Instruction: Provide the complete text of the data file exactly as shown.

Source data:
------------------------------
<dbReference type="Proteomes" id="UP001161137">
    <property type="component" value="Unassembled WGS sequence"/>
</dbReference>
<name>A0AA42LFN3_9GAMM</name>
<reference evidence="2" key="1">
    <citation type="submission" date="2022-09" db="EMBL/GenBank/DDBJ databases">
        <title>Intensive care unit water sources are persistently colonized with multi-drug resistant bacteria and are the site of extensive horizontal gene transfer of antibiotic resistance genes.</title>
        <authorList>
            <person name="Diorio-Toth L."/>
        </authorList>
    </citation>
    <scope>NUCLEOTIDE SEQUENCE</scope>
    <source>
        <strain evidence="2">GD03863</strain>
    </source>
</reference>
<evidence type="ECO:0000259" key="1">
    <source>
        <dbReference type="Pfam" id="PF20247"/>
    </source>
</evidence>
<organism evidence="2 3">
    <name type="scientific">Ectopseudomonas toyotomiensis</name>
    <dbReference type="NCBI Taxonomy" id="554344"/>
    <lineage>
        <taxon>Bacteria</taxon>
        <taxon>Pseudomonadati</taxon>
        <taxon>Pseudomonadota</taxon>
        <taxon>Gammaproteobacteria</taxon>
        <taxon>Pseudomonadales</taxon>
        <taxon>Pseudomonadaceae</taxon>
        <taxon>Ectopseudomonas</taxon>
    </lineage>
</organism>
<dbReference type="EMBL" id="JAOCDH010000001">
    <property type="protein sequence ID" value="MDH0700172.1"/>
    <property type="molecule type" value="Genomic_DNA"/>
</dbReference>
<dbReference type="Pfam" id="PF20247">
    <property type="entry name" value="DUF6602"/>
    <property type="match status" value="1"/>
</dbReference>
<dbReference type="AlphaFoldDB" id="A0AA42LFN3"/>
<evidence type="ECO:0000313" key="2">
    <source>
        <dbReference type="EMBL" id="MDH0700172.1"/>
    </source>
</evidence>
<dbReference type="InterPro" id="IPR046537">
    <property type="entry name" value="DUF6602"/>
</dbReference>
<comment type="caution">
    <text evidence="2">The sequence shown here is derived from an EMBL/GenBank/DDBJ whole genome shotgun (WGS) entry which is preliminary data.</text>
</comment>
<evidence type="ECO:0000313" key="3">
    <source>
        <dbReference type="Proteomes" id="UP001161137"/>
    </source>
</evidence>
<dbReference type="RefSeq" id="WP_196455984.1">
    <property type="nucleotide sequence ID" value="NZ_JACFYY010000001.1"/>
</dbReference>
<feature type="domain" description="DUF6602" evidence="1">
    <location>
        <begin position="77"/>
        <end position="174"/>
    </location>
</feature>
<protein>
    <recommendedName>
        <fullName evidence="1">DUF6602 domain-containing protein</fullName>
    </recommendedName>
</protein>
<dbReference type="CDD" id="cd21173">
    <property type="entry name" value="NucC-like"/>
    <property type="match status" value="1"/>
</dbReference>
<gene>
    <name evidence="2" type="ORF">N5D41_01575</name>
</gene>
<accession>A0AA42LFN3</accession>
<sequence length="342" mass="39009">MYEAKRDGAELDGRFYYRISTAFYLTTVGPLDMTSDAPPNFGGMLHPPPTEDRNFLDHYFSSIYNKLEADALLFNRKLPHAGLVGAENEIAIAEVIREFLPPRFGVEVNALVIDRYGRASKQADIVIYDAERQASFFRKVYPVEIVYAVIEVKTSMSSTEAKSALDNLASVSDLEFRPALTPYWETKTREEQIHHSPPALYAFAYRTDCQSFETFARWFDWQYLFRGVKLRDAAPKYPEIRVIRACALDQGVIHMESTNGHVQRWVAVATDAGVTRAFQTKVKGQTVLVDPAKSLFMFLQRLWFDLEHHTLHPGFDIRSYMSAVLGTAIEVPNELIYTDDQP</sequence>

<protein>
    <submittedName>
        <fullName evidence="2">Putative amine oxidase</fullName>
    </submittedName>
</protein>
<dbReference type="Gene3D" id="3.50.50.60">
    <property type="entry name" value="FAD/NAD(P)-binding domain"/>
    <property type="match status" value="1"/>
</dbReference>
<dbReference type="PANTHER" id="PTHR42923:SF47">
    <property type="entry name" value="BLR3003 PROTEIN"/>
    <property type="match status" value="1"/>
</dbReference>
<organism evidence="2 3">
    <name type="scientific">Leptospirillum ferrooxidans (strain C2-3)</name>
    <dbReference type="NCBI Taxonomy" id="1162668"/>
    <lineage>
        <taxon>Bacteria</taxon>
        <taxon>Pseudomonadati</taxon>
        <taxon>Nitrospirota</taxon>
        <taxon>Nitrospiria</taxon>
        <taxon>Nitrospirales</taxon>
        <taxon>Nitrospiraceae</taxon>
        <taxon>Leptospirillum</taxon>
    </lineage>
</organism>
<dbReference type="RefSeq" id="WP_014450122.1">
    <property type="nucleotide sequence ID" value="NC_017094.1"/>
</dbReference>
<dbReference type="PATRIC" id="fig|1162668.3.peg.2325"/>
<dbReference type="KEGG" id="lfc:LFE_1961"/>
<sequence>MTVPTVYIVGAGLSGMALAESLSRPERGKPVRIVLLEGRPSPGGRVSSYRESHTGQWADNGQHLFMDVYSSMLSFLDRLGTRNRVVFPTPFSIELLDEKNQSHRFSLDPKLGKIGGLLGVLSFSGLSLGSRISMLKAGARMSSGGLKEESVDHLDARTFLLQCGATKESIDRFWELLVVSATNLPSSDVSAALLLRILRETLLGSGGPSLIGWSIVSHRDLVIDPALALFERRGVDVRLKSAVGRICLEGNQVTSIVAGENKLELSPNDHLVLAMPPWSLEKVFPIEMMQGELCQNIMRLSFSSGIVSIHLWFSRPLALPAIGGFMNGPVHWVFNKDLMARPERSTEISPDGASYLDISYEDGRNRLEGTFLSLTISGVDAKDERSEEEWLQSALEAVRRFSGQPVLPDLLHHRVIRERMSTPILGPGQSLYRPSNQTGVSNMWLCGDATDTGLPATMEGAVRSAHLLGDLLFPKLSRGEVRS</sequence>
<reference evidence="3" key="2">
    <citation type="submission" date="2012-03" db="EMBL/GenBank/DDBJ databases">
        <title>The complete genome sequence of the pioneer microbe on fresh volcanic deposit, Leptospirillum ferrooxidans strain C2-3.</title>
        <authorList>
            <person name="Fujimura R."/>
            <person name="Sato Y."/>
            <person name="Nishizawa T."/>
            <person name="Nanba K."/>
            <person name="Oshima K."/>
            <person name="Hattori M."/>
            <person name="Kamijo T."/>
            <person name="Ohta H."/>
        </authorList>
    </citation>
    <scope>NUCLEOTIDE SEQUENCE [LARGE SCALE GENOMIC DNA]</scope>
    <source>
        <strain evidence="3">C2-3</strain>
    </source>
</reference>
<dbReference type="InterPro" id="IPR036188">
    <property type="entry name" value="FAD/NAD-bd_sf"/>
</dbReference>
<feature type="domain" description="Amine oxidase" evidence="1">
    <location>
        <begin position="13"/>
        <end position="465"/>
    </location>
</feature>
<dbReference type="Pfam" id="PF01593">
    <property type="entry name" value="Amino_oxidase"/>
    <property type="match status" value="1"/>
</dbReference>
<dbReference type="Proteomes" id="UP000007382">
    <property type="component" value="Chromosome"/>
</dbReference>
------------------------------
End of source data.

<dbReference type="Proteomes" id="UP001161137">
    <property type="component" value="Unassembled WGS sequence"/>
</dbReference>
<name>A0AA42LFN3_9GAMM</name>
<reference evidence="2" key="1">
    <citation type="submission" date="2022-09" db="EMBL/GenBank/DDBJ databases">
        <title>Intensive care unit water sources are persistently colonized with multi-drug resistant bacteria and are the site of extensive horizontal gene transfer of antibiotic resistance genes.</title>
        <authorList>
            <person name="Diorio-Toth L."/>
        </authorList>
    </citation>
    <scope>NUCLEOTIDE SEQUENCE</scope>
    <source>
        <strain evidence="2">GD03863</strain>
    </source>
</reference>
<evidence type="ECO:0000259" key="1">
    <source>
        <dbReference type="Pfam" id="PF20247"/>
    </source>
</evidence>
<organism evidence="2 3">
    <name type="scientific">Ectopseudomonas toyotomiensis</name>
    <dbReference type="NCBI Taxonomy" id="554344"/>
    <lineage>
        <taxon>Bacteria</taxon>
        <taxon>Pseudomonadati</taxon>
        <taxon>Pseudomonadota</taxon>
        <taxon>Gammaproteobacteria</taxon>
        <taxon>Pseudomonadales</taxon>
        <taxon>Pseudomonadaceae</taxon>
        <taxon>Ectopseudomonas</taxon>
    </lineage>
</organism>
<dbReference type="EMBL" id="JAOCDH010000001">
    <property type="protein sequence ID" value="MDH0700172.1"/>
    <property type="molecule type" value="Genomic_DNA"/>
</dbReference>
<dbReference type="Pfam" id="PF20247">
    <property type="entry name" value="DUF6602"/>
    <property type="match status" value="1"/>
</dbReference>
<dbReference type="AlphaFoldDB" id="A0AA42LFN3"/>
<evidence type="ECO:0000313" key="2">
    <source>
        <dbReference type="EMBL" id="MDH0700172.1"/>
    </source>
</evidence>
<dbReference type="InterPro" id="IPR046537">
    <property type="entry name" value="DUF6602"/>
</dbReference>
<comment type="caution">
    <text evidence="2">The sequence shown here is derived from an EMBL/GenBank/DDBJ whole genome shotgun (WGS) entry which is preliminary data.</text>
</comment>
<evidence type="ECO:0000313" key="3">
    <source>
        <dbReference type="Proteomes" id="UP001161137"/>
    </source>
</evidence>
<dbReference type="RefSeq" id="WP_196455984.1">
    <property type="nucleotide sequence ID" value="NZ_JACFYY010000001.1"/>
</dbReference>
<feature type="domain" description="DUF6602" evidence="1">
    <location>
        <begin position="77"/>
        <end position="174"/>
    </location>
</feature>
<protein>
    <recommendedName>
        <fullName evidence="1">DUF6602 domain-containing protein</fullName>
    </recommendedName>
</protein>
<dbReference type="CDD" id="cd21173">
    <property type="entry name" value="NucC-like"/>
    <property type="match status" value="1"/>
</dbReference>
<gene>
    <name evidence="2" type="ORF">N5D41_01575</name>
</gene>
<accession>A0AA42LFN3</accession>
<sequence length="342" mass="39009">MYEAKRDGAELDGRFYYRISTAFYLTTVGPLDMTSDAPPNFGGMLHPPPTEDRNFLDHYFSSIYNKLEADALLFNRKLPHAGLVGAENEIAIAEVIREFLPPRFGVEVNALVIDRYGRASKQADIVIYDAERQASFFRKVYPVEIVYAVIEVKTSMSSTEAKSALDNLASVSDLEFRPALTPYWETKTREEQIHHSPPALYAFAYRTDCQSFETFARWFDWQYLFRGVKLRDAAPKYPEIRVIRACALDQGVIHMESTNGHVQRWVAVATDAGVTRAFQTKVKGQTVLVDPAKSLFMFLQRLWFDLEHHTLHPGFDIRSYMSAVLGTAIEVPNELIYTDDQP</sequence>

<protein>
    <submittedName>
        <fullName evidence="2">Putative amine oxidase</fullName>
    </submittedName>
</protein>
<dbReference type="Gene3D" id="3.50.50.60">
    <property type="entry name" value="FAD/NAD(P)-binding domain"/>
    <property type="match status" value="1"/>
</dbReference>
<dbReference type="PANTHER" id="PTHR42923:SF47">
    <property type="entry name" value="BLR3003 PROTEIN"/>
    <property type="match status" value="1"/>
</dbReference>
<organism evidence="2 3">
    <name type="scientific">Leptospirillum ferrooxidans (strain C2-3)</name>
    <dbReference type="NCBI Taxonomy" id="1162668"/>
    <lineage>
        <taxon>Bacteria</taxon>
        <taxon>Pseudomonadati</taxon>
        <taxon>Nitrospirota</taxon>
        <taxon>Nitrospiria</taxon>
        <taxon>Nitrospirales</taxon>
        <taxon>Nitrospiraceae</taxon>
        <taxon>Leptospirillum</taxon>
    </lineage>
</organism>
<dbReference type="RefSeq" id="WP_014450122.1">
    <property type="nucleotide sequence ID" value="NC_017094.1"/>
</dbReference>
<dbReference type="PATRIC" id="fig|1162668.3.peg.2325"/>
<dbReference type="KEGG" id="lfc:LFE_1961"/>
<sequence>MTVPTVYIVGAGLSGMALAESLSRPERGKPVRIVLLEGRPSPGGRVSSYRESHTGQWADNGQHLFMDVYSSMLSFLDRLGTRNRVVFPTPFSIELLDEKNQSHRFSLDPKLGKIGGLLGVLSFSGLSLGSRISMLKAGARMSSGGLKEESVDHLDARTFLLQCGATKESIDRFWELLVVSATNLPSSDVSAALLLRILRETLLGSGGPSLIGWSIVSHRDLVIDPALALFERRGVDVRLKSAVGRICLEGNQVTSIVAGENKLELSPNDHLVLAMPPWSLEKVFPIEMMQGELCQNIMRLSFSSGIVSIHLWFSRPLALPAIGGFMNGPVHWVFNKDLMARPERSTEISPDGASYLDISYEDGRNRLEGTFLSLTISGVDAKDERSEEEWLQSALEAVRRFSGQPVLPDLLHHRVIRERMSTPILGPGQSLYRPSNQTGVSNMWLCGDATDTGLPATMEGAVRSAHLLGDLLFPKLSRGEVRS</sequence>
<reference evidence="3" key="2">
    <citation type="submission" date="2012-03" db="EMBL/GenBank/DDBJ databases">
        <title>The complete genome sequence of the pioneer microbe on fresh volcanic deposit, Leptospirillum ferrooxidans strain C2-3.</title>
        <authorList>
            <person name="Fujimura R."/>
            <person name="Sato Y."/>
            <person name="Nishizawa T."/>
            <person name="Nanba K."/>
            <person name="Oshima K."/>
            <person name="Hattori M."/>
            <person name="Kamijo T."/>
            <person name="Ohta H."/>
        </authorList>
    </citation>
    <scope>NUCLEOTIDE SEQUENCE [LARGE SCALE GENOMIC DNA]</scope>
    <source>
        <strain evidence="3">C2-3</strain>
    </source>
</reference>
<dbReference type="InterPro" id="IPR036188">
    <property type="entry name" value="FAD/NAD-bd_sf"/>
</dbReference>
<feature type="domain" description="Amine oxidase" evidence="1">
    <location>
        <begin position="13"/>
        <end position="465"/>
    </location>
</feature>
<dbReference type="Pfam" id="PF01593">
    <property type="entry name" value="Amino_oxidase"/>
    <property type="match status" value="1"/>
</dbReference>
<dbReference type="Proteomes" id="UP000007382">
    <property type="component" value="Chromosome"/>
</dbReference>